3. I had this same thing happen, recieved a few phone calls from +506 22913723 about lower interest rates. unfortunately i did not press one and try to pry info out of these people. I hung up and reported it to the fcc. Is there any way to figure out what telephone company owns that number or if it is spoofed through skype or some other voip service.

  4. I used VoIP to call several of these numbers, and 50622114596 actually answered. The guy’s english was not bad and he was friendly. I told him that I was looking for Tamara, who left me a message to call her. He volunteered the business name ATH Bank of Costa Rica. When I told him that I think this may be about my Mastercard, he said “Ohhh, can you hold on…”, the call was then disconnected. Most other numbers had a modem answer or were not in service. ATH Bank is a “legit” interbank network, connecting the ATMs of various financial institutions http://en.wikipedia.org/wiki/ATH_(interbank_network)
    This looks like telemarketing turned phishing scam.

  5. First a recorded female voice saying “Do not be alarmed, but we would like to lower your interest rate. Press ‘1’ to lower your interest rate.” or something like that.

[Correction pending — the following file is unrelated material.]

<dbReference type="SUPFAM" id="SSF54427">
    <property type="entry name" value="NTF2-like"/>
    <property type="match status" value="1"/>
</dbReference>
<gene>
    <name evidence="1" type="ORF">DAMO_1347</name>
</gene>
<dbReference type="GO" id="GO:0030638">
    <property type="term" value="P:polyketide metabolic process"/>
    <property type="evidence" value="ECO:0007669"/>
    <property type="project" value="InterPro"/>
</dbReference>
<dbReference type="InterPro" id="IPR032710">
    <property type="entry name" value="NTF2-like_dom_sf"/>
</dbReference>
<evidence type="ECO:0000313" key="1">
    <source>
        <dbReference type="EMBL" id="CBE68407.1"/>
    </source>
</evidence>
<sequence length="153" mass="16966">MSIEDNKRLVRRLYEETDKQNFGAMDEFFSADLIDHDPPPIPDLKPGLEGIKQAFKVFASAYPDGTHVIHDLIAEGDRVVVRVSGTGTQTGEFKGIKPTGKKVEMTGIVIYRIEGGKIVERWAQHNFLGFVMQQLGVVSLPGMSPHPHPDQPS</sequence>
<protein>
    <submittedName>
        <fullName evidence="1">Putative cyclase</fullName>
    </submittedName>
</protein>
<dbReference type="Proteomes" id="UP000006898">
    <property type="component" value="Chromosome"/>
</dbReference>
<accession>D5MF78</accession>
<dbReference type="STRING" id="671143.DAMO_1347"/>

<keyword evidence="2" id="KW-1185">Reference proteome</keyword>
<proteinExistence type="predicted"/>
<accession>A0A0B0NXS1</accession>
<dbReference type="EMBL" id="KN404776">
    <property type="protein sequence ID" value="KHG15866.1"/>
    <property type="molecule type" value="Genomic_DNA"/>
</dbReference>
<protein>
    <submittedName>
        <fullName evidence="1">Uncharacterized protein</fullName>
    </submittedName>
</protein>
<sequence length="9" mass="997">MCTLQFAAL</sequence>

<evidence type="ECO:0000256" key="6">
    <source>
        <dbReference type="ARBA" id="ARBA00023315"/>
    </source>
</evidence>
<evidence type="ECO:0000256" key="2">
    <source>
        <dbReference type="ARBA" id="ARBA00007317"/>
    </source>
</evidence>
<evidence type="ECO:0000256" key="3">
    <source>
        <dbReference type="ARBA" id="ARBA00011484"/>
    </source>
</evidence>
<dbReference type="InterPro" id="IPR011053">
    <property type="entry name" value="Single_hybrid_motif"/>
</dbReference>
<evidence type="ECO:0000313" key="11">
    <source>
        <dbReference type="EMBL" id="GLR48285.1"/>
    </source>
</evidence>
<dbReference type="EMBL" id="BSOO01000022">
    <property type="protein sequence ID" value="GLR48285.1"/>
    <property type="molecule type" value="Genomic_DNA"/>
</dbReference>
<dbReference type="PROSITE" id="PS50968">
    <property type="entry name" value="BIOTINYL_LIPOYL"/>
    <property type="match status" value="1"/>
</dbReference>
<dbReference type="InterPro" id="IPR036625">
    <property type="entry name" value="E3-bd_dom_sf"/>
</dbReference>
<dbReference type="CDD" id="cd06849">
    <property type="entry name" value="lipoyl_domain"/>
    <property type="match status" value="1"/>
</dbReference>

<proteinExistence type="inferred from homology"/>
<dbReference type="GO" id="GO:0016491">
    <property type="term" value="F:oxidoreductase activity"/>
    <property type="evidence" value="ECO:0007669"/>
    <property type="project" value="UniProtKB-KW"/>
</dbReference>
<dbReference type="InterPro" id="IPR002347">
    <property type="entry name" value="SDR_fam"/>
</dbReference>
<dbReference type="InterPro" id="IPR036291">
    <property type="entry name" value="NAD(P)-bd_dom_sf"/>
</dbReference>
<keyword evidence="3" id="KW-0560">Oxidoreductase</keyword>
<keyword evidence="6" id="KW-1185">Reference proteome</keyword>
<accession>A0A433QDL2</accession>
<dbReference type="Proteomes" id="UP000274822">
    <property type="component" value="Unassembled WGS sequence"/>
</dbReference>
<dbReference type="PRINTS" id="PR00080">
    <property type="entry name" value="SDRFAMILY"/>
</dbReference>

After pressing 1 I was connected to “Tamara” who wanted to know my name. I asked what company she worked for and very defensively said “Client Services”. She again asked for my name and I asked her exactly what she wanted. She said “did you press 1 to lower your interest rate?”

    I said “Lower my interest rate on what?” at this point she was getting outright angry and said “on your credit cards!”. Of course I had to ask “which credit card” and she hung up.

    I remained calmed and polite through the call, but it was surprising how quickly the woman got defensive and angry — it was obvious I was wasting her time.

  6. Just got this for the first time today. Better late to the party than never. I’m overjoyed by the prospect of getting these phones calls several times a week.

  7. The first guy was Chris. He hung up immediately. Both guys were American.

    These guys called my cell phone and my home phone. The guy who called me at home said that he got my info from Experian, a large company who issues credit reports. He said he was in Orlando, FL. I have no idea if that is correct. Lets nail these guys. I called my local police and talked to an officer who sounded interested in it.

  8. +506 2292 4146 called today.
    Same “we work with Visa and Mastercard to lower your rates” line. Hung up after asking what company do you work for.